As blue lights swirled across the walls and ceiling, four bands brought a diverse range of music to the Flicker Theatre on Friday night. With a black curtain dividing the bar from the theatre, people traveled back and forth from the crowded bar area to the intimate stage to hear the acts perform.
Dagmar Vork is based out of Athens, creating a mix of dream pop with heavy guitar reminiscent of punk. Starting off the night, Dagmar Vork gestured to the crowd saying “audience” before gesturing to the group and saying “Dagmar Vork.” After the introductions, the group’s songs were calm but had a melancholy feeling, often ending abruptly. With a drummer and two guitarists, the group played five songs before passing the stage to Radiator Hospital.
Formed in Grand Rapids, Michigan, before relocating to Philadelphia, indie band Radiator Hospital took the stage. Performing solo, the way the project started, Sam Cook-Parrott performed only with an electric guitar and sang the final song a capella. With vocals that ranged from somber to bright and strong sections where his voice sometimes broke, Cook-Parrott kept the crowd quietly mesmerized. In addition to his solo performance, Cook-Parrott is the touring bassist for Outer Spaces, and he covered one of their songs in his set.
“I just thought I would be funny to play the song of someone else playing here,” Cook-Parrott said to the crowd.
Based out of Baltimore, Outer Spaces is the music of Cara Beth Satalino, a former Athens resident. The band just released “Gazing Globe” in June, its second full-length album. Combining moody vocals and ethereal instrumentals, Outer Spaces’ otherworldly sound fits the name. Joined by Cook-Parrott, atmospheric vocals added to the dreamlike feeling of some of the songs, while louder guitar and crashing drums accompanied others. When Satalino told the crowd how she missed them and Athens, an audience member said “we miss you too” in response.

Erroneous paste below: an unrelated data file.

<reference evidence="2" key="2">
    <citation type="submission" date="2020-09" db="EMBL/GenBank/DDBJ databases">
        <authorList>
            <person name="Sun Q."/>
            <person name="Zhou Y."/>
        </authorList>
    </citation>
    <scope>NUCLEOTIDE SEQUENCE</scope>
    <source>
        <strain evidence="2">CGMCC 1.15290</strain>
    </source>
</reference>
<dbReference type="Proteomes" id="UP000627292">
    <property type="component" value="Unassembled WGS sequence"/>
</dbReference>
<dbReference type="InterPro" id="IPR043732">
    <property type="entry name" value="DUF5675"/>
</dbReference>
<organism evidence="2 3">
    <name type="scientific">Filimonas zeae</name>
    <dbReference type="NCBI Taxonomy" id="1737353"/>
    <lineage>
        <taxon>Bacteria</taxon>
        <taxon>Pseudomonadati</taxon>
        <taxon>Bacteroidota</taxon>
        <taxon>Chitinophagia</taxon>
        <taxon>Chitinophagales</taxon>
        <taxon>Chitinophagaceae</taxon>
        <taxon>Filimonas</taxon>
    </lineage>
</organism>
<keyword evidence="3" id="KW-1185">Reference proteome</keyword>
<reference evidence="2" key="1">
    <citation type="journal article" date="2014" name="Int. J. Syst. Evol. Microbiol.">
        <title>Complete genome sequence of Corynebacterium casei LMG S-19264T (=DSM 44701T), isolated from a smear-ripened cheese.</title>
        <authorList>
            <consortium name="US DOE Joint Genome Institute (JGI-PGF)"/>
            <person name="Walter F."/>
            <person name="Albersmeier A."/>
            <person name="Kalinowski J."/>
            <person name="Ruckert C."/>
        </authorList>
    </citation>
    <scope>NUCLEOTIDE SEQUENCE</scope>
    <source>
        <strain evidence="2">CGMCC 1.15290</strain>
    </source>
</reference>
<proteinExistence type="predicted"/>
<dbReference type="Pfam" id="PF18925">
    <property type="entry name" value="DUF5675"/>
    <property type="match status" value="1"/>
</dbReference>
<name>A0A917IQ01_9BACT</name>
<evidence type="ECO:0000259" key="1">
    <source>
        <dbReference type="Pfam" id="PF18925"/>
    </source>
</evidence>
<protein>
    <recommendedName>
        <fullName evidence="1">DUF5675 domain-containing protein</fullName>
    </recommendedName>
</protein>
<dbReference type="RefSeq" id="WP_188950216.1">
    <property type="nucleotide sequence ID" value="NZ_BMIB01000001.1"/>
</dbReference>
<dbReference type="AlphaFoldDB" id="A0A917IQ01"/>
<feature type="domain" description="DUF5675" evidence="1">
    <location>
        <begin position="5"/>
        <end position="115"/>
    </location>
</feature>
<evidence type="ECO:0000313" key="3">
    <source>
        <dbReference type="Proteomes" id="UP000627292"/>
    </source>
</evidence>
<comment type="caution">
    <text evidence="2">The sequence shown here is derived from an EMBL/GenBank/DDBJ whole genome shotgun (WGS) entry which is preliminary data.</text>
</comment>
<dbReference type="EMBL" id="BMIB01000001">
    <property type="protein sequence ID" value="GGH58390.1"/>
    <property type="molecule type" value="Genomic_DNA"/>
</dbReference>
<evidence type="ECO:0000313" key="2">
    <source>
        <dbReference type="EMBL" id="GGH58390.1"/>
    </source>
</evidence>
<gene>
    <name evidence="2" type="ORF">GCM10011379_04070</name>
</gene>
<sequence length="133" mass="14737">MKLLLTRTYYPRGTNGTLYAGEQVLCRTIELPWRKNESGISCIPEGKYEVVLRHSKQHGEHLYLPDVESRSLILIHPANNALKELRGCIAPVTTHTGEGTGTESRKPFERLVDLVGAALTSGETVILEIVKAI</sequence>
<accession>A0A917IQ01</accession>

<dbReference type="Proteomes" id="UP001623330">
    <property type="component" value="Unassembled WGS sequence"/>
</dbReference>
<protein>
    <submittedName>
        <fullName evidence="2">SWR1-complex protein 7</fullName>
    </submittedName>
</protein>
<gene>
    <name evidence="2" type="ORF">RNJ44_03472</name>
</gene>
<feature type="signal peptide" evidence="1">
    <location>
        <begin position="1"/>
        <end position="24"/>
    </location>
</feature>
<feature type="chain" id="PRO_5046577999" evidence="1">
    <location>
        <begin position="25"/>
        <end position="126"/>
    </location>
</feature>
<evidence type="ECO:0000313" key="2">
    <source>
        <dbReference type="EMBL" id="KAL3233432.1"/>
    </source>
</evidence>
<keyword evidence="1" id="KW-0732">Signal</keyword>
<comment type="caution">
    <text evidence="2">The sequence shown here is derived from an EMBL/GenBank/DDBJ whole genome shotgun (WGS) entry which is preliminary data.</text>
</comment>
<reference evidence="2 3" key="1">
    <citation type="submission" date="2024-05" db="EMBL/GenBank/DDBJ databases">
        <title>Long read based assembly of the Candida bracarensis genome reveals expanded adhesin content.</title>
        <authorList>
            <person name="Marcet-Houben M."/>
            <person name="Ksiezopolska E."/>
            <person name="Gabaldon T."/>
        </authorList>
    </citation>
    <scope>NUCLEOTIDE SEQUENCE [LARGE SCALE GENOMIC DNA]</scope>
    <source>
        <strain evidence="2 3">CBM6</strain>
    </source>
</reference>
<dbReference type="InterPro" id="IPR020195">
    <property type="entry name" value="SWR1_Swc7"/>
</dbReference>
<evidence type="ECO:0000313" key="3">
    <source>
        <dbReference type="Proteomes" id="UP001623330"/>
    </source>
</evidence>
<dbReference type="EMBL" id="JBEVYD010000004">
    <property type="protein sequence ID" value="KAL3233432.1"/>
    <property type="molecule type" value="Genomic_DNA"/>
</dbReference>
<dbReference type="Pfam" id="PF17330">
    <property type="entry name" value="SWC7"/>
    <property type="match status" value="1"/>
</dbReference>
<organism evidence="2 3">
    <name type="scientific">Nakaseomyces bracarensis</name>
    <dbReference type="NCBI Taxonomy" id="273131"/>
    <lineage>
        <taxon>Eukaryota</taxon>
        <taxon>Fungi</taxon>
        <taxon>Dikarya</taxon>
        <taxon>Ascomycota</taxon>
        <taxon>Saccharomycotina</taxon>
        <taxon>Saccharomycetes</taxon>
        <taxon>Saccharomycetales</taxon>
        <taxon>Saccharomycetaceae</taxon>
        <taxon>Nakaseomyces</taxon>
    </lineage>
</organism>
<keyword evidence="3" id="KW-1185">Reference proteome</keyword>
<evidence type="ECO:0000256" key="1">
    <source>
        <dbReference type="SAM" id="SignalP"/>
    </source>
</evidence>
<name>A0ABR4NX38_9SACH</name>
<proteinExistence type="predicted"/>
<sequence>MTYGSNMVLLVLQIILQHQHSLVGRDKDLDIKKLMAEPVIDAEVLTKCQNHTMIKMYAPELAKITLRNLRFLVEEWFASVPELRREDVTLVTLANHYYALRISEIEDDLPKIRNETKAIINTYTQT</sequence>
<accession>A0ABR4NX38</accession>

Athens-based rock band Deep State ended the night with a bang. The four-piece group’s sound is rooted in punk, with loud guitar and crashing drums. Fresh off their AthFest Club Crawl performance in June, Deep State released “THE PATH TO FAST OBLIVION” in February and performed new songs for the crowd. Backed by a massive amp, the group’s music was so loud at times that the vocals could barely be heard. Despite the drowned-out lyrics, the crowd was jumping along to the music, with several attendees in the front wearing earplugs.
Correction: In a previous version of this article, the date of the concert was incorrect. This has since then been corrected. The Red & Black regrets this error.